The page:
The expressive potential of glass is huge. It can be made to be soft edged and water. It can be turned into angular rock-like forms and made to fool the eye. it flows and yet it is solid. May describe the medium as a super cooled liquid, and to this I would agree, but absent the thought that the material keeps moving (that is an old romantic tale that some seek to back up with various inaccurate “evidence” which just isn’t so, sadly, but I wont go into here….maybe later…if you are interested…)
Most often, my work with glass is in letting the material speak its own language of molten fluidity. I add my own contrasts to highlight my own preferences and turn of mind, but homage is given in my work each moment to the amazing fluidity of this material. I have only begun to scratch the surface of the potential this material has…
When glass exits the furnace where it is “gathered” or twirled onto the end of a blowpipe, the molten shapeless gob of glass (yes, “gob” is actually a technical term in the glass forming industry; so appropriate!) is allowed to cool and be shaped. A bubble is inserted through the long blow pipe in order for the glass to be inflated and have a hollow inner core. If this is going to be sculpture that isn’t hollow, the glass isn’t blown in the traditional way, but is instead “solid formed” which means that no air is blown into the center of the molten material. Instead of blowing up like a balloon, its more like dipping hand dipped candles; layer and layer, the wax or glass builds up on the outer-most layers until the achieved size is realized. Through a series of as many as fifty different moves, a relatively modest vessel can be formed, such as the perfumer to the left. For larger more elaborate objects, the number of steps can treble and the need for assistance from others in on the team effort can sometimes be required.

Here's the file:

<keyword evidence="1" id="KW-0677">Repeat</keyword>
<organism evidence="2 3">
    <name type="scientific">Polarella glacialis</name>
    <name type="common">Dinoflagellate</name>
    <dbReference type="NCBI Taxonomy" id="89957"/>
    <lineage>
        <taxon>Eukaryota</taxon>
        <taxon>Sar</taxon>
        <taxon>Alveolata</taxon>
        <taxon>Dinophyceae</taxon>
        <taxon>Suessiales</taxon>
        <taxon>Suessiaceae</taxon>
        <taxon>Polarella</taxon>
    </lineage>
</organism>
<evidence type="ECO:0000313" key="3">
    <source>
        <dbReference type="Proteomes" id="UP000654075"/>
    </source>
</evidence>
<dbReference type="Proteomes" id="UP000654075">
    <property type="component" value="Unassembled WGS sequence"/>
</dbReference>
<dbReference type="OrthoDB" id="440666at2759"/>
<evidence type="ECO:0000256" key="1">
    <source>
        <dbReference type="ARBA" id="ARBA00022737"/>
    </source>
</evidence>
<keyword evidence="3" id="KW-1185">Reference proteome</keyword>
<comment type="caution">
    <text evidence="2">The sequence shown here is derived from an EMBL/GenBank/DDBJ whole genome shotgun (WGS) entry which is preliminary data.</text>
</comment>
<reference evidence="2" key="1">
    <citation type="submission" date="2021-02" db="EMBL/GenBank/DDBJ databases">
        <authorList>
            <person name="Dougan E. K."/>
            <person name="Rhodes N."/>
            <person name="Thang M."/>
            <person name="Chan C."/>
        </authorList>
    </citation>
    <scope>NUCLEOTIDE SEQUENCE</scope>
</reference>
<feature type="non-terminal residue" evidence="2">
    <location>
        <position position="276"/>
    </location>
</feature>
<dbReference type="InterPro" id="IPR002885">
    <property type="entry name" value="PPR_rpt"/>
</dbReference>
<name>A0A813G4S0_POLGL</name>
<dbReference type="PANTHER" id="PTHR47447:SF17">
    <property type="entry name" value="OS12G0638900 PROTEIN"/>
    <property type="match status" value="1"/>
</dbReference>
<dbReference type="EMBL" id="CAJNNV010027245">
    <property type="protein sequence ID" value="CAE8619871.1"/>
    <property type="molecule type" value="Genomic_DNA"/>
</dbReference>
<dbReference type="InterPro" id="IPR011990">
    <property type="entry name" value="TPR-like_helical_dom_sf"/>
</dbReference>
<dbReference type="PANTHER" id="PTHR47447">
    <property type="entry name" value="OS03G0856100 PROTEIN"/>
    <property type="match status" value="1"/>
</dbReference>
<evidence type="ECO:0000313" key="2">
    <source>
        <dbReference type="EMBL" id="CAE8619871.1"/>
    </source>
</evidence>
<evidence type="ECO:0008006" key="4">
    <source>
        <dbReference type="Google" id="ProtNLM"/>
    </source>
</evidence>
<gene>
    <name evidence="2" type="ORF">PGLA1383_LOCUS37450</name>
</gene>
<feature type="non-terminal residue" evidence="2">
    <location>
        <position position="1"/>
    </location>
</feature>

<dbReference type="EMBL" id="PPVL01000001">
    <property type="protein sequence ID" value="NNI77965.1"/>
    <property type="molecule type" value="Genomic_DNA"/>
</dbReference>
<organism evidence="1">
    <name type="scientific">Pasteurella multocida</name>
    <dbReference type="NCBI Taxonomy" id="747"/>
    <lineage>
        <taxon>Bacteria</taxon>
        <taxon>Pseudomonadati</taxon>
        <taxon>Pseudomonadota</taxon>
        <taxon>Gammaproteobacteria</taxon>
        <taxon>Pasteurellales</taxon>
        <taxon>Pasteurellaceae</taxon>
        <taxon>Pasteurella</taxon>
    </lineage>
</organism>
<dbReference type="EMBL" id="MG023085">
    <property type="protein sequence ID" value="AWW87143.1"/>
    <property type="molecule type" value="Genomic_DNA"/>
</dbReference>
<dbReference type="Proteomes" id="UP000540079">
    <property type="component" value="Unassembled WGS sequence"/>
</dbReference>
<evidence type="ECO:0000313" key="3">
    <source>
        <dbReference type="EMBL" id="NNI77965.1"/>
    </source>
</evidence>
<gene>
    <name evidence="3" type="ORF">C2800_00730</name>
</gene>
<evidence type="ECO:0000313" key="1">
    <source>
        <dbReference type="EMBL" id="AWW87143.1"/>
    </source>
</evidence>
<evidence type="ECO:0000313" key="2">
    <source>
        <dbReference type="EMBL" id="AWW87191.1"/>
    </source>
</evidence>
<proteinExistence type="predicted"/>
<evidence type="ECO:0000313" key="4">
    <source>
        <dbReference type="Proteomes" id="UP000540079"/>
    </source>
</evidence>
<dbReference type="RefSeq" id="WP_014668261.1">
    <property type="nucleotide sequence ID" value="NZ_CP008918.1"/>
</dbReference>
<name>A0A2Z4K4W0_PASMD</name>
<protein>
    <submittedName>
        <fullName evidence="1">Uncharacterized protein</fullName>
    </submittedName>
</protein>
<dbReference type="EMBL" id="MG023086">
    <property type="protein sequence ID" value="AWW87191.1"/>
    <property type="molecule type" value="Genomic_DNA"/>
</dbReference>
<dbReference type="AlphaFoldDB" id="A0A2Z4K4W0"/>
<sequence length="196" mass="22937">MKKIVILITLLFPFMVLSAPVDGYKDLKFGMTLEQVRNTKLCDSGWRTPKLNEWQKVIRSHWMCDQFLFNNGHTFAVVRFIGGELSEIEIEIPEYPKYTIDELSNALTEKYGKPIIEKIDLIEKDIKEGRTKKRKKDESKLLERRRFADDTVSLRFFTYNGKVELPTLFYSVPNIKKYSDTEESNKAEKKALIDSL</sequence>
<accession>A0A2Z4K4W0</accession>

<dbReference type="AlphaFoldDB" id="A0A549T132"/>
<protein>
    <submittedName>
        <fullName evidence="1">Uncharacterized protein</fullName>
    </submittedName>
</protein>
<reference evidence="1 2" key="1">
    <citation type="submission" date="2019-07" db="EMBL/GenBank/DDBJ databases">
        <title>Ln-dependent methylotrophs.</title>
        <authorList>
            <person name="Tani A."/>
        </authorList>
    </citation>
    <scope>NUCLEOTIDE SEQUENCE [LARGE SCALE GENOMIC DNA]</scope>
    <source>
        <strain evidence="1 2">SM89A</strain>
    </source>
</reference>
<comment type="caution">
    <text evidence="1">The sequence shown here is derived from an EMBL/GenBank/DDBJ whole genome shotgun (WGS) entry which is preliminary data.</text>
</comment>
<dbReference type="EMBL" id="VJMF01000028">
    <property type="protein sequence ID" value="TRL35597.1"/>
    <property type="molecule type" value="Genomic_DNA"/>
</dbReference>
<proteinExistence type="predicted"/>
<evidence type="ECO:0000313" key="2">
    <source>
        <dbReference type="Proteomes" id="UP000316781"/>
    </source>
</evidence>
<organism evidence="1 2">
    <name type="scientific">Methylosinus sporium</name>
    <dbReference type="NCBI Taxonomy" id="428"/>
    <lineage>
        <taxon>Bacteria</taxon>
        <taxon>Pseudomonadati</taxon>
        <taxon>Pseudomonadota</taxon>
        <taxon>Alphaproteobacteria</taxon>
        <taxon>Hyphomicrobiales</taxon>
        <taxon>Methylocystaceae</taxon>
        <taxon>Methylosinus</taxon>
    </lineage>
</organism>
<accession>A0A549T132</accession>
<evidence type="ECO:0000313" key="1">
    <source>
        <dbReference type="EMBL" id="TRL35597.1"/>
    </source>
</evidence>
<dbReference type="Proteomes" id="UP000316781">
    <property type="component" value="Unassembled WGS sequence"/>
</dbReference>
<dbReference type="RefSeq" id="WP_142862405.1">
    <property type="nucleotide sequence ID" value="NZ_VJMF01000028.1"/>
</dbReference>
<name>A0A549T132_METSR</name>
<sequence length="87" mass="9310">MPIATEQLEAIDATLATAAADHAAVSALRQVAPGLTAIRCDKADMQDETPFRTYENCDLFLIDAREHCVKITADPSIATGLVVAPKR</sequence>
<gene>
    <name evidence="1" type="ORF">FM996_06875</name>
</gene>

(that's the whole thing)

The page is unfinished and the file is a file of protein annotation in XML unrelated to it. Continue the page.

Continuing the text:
All blown glass, or hollow vessel forms always begin the same way on the blow pipe. They are blown and then the vessel has to be cracked off the pipe and a new tool, called a punty, a solid rod with a dab of glass on its end is used to temporarily stick to the bottom of the vessel so that the broken ends can be heated, trimmed, and then heated until it is either spun out (for a bowl) or it gains enough plasticity so that it s top section can be formed into a long graceful neck for a vase or some similar kind of form, depending on what the artist has in mind.
Glass has remarkable expressive potential. It can be blown, it can be formed in a kiln (fused glass) it can be worked on the end of a small metal rod in the making of beads, and the glass can be ladled molten into molds while hot for cast glass. It’s an amazingly versatile material that makes glass containers, windows, windshields, beakers for chemistry experiments, platters of Pyrex for cooking the roast beef, and beautiful objects of art adorning the home the same way jewelry would adorn a woman’s body, helping to add that special visual accent or looks that helps to make the dress, or evening. This is how we adorn our lives through intelligent designs that help shift how we look and how we respond to a space. We can add any number of looks or sense of taste to a space depending on what we choose. Good design matters, and handmade matters most! Okay, so now its the next big thing….is it history? or do I delve into the forms themselves? Good museums for glass to go to? Other artists? A blog on the renovations going on at the studio? A few videos? Hmmm….there is a lot to consider.
(All images are my own, and if you would like to use them, you have to ask permission)
©Parker Stafford, Stafford Art Glass